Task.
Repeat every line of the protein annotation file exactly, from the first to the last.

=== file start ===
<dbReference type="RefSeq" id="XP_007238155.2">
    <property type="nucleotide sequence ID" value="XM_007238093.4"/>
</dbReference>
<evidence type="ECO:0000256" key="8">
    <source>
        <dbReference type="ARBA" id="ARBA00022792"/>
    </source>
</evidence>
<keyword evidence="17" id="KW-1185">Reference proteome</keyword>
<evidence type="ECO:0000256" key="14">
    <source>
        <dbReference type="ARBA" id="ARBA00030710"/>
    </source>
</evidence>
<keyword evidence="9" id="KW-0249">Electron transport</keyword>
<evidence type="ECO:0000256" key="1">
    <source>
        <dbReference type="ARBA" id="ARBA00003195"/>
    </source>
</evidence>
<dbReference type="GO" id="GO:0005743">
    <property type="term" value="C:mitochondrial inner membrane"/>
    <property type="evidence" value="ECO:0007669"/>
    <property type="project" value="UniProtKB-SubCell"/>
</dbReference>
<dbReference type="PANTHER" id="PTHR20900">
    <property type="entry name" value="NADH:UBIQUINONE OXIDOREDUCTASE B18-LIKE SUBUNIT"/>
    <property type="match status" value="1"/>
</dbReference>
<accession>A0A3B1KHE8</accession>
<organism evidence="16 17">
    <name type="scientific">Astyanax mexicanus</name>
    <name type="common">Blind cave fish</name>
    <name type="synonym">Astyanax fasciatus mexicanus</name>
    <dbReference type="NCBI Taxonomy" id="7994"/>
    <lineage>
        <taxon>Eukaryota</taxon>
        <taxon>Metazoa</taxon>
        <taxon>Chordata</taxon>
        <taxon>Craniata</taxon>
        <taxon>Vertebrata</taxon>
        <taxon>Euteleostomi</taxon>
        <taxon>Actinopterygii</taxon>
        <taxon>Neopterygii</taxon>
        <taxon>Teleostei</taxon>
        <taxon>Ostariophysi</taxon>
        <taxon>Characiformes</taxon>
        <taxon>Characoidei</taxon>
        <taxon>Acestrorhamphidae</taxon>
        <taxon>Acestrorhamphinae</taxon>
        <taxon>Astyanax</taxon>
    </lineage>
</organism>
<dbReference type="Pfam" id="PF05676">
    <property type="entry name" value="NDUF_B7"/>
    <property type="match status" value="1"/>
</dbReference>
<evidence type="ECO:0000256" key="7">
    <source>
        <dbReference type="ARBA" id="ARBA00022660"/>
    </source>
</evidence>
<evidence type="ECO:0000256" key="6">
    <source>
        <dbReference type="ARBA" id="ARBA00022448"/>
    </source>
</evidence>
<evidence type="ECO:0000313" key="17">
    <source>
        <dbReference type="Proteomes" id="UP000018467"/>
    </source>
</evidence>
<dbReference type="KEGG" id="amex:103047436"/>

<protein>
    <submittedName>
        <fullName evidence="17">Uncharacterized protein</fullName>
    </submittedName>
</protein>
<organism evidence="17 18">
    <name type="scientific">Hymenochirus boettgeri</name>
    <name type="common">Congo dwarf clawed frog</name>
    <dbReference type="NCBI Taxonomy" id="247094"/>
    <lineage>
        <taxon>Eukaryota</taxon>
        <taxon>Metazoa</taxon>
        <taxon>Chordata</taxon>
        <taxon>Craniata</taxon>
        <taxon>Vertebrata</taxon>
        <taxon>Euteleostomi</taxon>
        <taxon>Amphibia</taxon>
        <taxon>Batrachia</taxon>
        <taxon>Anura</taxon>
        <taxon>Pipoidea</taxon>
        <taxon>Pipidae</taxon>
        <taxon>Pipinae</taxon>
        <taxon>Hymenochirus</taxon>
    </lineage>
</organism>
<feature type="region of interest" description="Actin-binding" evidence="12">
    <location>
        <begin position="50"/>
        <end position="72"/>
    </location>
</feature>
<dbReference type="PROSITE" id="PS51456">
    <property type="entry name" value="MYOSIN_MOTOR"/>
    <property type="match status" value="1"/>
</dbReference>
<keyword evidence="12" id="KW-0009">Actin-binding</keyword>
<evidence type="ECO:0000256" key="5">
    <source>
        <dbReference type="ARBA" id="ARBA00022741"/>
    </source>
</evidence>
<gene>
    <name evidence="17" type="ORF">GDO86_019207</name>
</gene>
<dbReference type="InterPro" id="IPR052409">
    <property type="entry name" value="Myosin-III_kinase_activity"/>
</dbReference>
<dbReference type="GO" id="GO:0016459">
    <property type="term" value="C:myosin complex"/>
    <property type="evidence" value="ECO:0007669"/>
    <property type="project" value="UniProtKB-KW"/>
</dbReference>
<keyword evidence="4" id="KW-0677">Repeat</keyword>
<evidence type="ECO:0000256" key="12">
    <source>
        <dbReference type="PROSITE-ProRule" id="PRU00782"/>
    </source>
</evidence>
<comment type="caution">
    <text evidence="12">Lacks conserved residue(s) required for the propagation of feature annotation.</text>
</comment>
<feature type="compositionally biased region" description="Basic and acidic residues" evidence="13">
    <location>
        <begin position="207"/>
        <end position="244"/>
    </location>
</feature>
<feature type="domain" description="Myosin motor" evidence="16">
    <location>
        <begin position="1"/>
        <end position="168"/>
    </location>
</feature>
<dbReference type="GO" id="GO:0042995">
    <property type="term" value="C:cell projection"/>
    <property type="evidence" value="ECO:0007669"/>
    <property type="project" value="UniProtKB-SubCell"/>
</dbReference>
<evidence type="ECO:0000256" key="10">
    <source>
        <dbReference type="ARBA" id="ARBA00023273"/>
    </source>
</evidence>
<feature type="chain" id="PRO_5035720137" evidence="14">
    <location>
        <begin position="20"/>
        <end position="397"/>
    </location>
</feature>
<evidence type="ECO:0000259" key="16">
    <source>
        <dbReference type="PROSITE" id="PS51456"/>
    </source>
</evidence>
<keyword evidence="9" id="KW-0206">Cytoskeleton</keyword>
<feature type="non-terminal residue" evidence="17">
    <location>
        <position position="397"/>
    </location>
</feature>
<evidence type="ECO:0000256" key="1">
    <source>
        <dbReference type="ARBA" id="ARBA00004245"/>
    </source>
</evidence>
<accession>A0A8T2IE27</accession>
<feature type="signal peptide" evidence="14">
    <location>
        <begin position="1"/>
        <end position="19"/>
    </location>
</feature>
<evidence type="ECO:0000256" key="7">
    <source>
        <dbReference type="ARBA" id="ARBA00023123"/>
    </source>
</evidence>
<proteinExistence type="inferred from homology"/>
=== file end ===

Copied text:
<dbReference type="RefSeq" id="XP_007238155.2">
    <property type="nucleotide sequence ID" value="XM_007238093.4"/>
</dbReference>
<evidence type="ECO:0000256" key="8">
    <source>
        <dbReference type="ARBA" id="ARBA00022792"/>
    </source>
</evidence>
<keyword evidence="17" id="KW-1185">Reference proteome</keyword>
<evidence type="ECO:0000256" key="14">
    <source>
        <dbReference type="ARBA" id="ARBA00030710"/>
    </source>
</evidence>
<keyword evidence="9" id="KW-0249">Electron transport</keyword>
<evidence type="ECO:0000256" key="1">
    <source>
        <dbReference type="ARBA" id="ARBA00003195"/>
    </source>
</evidence>
<dbReference type="GO" id="GO:0005743">
    <property type="term" value="C:mitochondrial inner membrane"/>
    <property type="evidence" value="ECO:0007669"/>
    <property type="project" value="UniProtKB-SubCell"/>
</dbReference>
<dbReference type="PANTHER" id="PTHR20900">
    <property type="entry name" value="NADH:UBIQUINONE OXIDOREDUCTASE B18-LIKE SUBUNIT"/>
    <property type="match status" value="1"/>
</dbReference>
<accession>A0A3B1KHE8</accession>
<organism evidence="16 17">
    <name type="scientific">Astyanax mexicanus</name>
    <name type="common">Blind cave fish</name>
    <name type="synonym">Astyanax fasciatus mexicanus</name>
    <dbReference type="NCBI Taxonomy" id="7994"/>
    <lineage>
        <taxon>Eukaryota</taxon>
        <taxon>Metazoa</taxon>
        <taxon>Chordata</taxon>
        <taxon>Craniata</taxon>
        <taxon>Vertebrata</taxon>
        <taxon>Euteleostomi</taxon>
        <taxon>Actinopterygii</taxon>
        <taxon>Neopterygii</taxon>
        <taxon>Teleostei</taxon>
        <taxon>Ostariophysi</taxon>
        <taxon>Characiformes</taxon>
        <taxon>Characoidei</taxon>
        <taxon>Acestrorhamphidae</taxon>
        <taxon>Acestrorhamphinae</taxon>
        <taxon>Astyanax</taxon>
    </lineage>
</organism>
<dbReference type="Pfam" id="PF05676">
    <property type="entry name" value="NDUF_B7"/>
    <property type="match status" value="1"/>
</dbReference>
<evidence type="ECO:0000256" key="7">
    <source>
        <dbReference type="ARBA" id="ARBA00022660"/>
    </source>
</evidence>
<evidence type="ECO:0000256" key="6">
    <source>
        <dbReference type="ARBA" id="ARBA00022448"/>
    </source>
</evidence>
<evidence type="ECO:0000313" key="17">
    <source>
        <dbReference type="Proteomes" id="UP000018467"/>
    </source>
</evidence>
<dbReference type="KEGG" id="amex:103047436"/>

<protein>
    <submittedName>
        <fullName evidence="17">Uncharacterized protein</fullName>
    </submittedName>
</protein>
<organism evidence="17 18">
    <name type="scientific">Hymenochirus boettgeri</name>
    <name type="common">Congo dwarf clawed frog</name>
    <dbReference type="NCBI Taxonomy" id="247094"/>
    <lineage>
        <taxon>Eukaryota</taxon>
        <taxon>Metazoa</taxon>
        <taxon>Chordata</taxon>
        <taxon>Craniata</taxon>
        <taxon>Vertebrata</taxon>
        <taxon>Euteleostomi</taxon>
        <taxon>Amphibia</taxon>
        <taxon>Batrachia</taxon>
        <taxon>Anura</taxon>
        <taxon>Pipoidea</taxon>
        <taxon>Pipidae</taxon>
        <taxon>Pipinae</taxon>
        <taxon>Hymenochirus</taxon>
    </lineage>
</organism>
<feature type="region of interest" description="Actin-binding" evidence="12">
    <location>
        <begin position="50"/>
        <end position="72"/>
    </location>
</feature>
<dbReference type="PROSITE" id="PS51456">
    <property type="entry name" value="MYOSIN_MOTOR"/>
    <property type="match status" value="1"/>
</dbReference>
<keyword evidence="12" id="KW-0009">Actin-binding</keyword>
<evidence type="ECO:0000256" key="5">
    <source>
        <dbReference type="ARBA" id="ARBA00022741"/>
    </source>
</evidence>
<gene>
    <name evidence="17" type="ORF">GDO86_019207</name>
</gene>
<dbReference type="InterPro" id="IPR052409">
    <property type="entry name" value="Myosin-III_kinase_activity"/>
</dbReference>
<dbReference type="GO" id="GO:0016459">
    <property type="term" value="C:myosin complex"/>
    <property type="evidence" value="ECO:0007669"/>
    <property type="project" value="UniProtKB-KW"/>
</dbReference>
<keyword evidence="4" id="KW-0677">Repeat</keyword>
<evidence type="ECO:0000256" key="12">
    <source>
        <dbReference type="PROSITE-ProRule" id="PRU00782"/>
    </source>
</evidence>
<comment type="caution">
    <text evidence="12">Lacks conserved residue(s) required for the propagation of feature annotation.</text>
</comment>
<feature type="compositionally biased region" description="Basic and acidic residues" evidence="13">
    <location>
        <begin position="207"/>
        <end position="244"/>
    </location>
</feature>
<feature type="domain" description="Myosin motor" evidence="16">
    <location>
        <begin position="1"/>
        <end position="168"/>
    </location>
</feature>
<dbReference type="GO" id="GO:0042995">
    <property type="term" value="C:cell projection"/>
    <property type="evidence" value="ECO:0007669"/>
    <property type="project" value="UniProtKB-SubCell"/>
</dbReference>
<evidence type="ECO:0000256" key="10">
    <source>
        <dbReference type="ARBA" id="ARBA00023273"/>
    </source>
</evidence>
<feature type="chain" id="PRO_5035720137" evidence="14">
    <location>
        <begin position="20"/>
        <end position="397"/>
    </location>
</feature>
<evidence type="ECO:0000259" key="16">
    <source>
        <dbReference type="PROSITE" id="PS51456"/>
    </source>
</evidence>
<keyword evidence="9" id="KW-0206">Cytoskeleton</keyword>
<feature type="non-terminal residue" evidence="17">
    <location>
        <position position="397"/>
    </location>
</feature>
<evidence type="ECO:0000256" key="1">
    <source>
        <dbReference type="ARBA" id="ARBA00004245"/>
    </source>
</evidence>
<accession>A0A8T2IE27</accession>
<feature type="signal peptide" evidence="14">
    <location>
        <begin position="1"/>
        <end position="19"/>
    </location>
</feature>
<evidence type="ECO:0000256" key="7">
    <source>
        <dbReference type="ARBA" id="ARBA00023123"/>
    </source>
</evidence>
<proteinExistence type="inferred from homology"/>